We cannot have a president who is beholden to those interests.

Posted by Guest on Oct. 18, 2011 @ 1:56 pm

Sadly, a lot of evangelical Christians also do what their religious leaders tell them, and a lot of Prop. 8 money came from the Catholic church. In the U.S., most Catholics don't follow the Pope's orders any more, but in some places, they do.

Posted by tim on Oct. 18, 2011 @ 2:01 pm

yes they do, but not to the extent that Mormons do. It is a central tenet of the Mormon religion that you tithe a certain amount to the church - as in you have to. This is not the case with most flavors of christianity.

Posted by Guest on Oct. 18, 2011 @ 2:10 pm

Funny, they said the same thing about JFK and his Catholicism. Turns out, he didn't take his marching orders from the pope.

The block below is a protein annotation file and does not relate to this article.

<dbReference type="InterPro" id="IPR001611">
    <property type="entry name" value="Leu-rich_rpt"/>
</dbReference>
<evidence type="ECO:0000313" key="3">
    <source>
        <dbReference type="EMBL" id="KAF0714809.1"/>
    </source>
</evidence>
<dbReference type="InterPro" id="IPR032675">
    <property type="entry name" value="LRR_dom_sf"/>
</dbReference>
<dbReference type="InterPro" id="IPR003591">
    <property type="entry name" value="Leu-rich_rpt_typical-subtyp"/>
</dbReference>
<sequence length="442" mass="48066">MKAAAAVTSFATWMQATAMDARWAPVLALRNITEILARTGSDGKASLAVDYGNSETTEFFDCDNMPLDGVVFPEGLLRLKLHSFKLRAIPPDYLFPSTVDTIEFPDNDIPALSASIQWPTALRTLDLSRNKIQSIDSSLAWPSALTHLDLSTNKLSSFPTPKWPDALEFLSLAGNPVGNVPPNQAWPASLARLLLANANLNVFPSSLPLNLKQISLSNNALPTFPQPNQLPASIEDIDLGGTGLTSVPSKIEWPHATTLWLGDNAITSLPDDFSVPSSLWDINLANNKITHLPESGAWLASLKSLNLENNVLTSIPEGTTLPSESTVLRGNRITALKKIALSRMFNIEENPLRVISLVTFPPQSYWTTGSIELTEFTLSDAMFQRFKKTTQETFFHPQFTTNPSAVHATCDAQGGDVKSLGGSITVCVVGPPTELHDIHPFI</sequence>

Posted by Guest on Oct. 18, 2011 @ 2:17 pm

Do you fear special hair, too? (Or in the case of the Krishnas, the lack thereof?)

Posted by tim on Oct. 18, 2011 @ 1:59 pm

I fear it whenever anyone bends over backwards to appease their imaginary special friend in the sky. To me that is the spiritual equivalent of brandishing a weapon. Mexico got it right in the 1910-20 revolution, anticlerical constitutional provision banning clergy from appearing in public wearing vestments. That's why you don't see nuns and priests in habits in Mexico.

Posted by marcos on Oct. 18, 2011 @ 6:08 pm

I just don't want the Mormon who is Mitt Romney to be president.

Posted by Guest on Oct. 18, 2011 @ 3:00 pm

There is a tradition of liberal Mormonism.

George Romney (who you failed to mention) was a moderate governor of Michigan and one of the first major politicians to call for socialized medicine in America.

Posted by Guest on Oct. 18, 2011 @ 4:15 pm

Americans like those two testaments, anyone who deviates from that isn't so popular sometimes.

Posted by meatsack on Oct. 18, 2011 @ 9:25 pm